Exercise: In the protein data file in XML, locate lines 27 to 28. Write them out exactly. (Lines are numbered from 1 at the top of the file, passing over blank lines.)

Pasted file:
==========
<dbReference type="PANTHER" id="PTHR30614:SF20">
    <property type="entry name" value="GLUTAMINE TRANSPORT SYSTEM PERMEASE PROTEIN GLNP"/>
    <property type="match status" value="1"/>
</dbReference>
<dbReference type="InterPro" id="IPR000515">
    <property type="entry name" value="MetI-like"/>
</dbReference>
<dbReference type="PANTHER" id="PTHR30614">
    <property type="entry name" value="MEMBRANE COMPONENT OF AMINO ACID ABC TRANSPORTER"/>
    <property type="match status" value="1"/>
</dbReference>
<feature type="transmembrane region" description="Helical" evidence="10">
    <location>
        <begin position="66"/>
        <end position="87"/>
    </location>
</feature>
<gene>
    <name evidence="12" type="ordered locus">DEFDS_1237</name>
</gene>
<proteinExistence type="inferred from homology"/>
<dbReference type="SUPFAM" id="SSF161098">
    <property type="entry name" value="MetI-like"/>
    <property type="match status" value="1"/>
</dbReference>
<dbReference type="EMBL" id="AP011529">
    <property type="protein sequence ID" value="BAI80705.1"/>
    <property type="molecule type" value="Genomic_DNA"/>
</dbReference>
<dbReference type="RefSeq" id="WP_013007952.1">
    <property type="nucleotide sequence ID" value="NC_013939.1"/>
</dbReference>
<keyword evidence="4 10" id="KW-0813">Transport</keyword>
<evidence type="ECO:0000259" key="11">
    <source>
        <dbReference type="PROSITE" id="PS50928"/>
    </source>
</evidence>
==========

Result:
    <property type="protein sequence ID" value="BAI80705.1"/>
    <property type="molecule type" value="Genomic_DNA"/>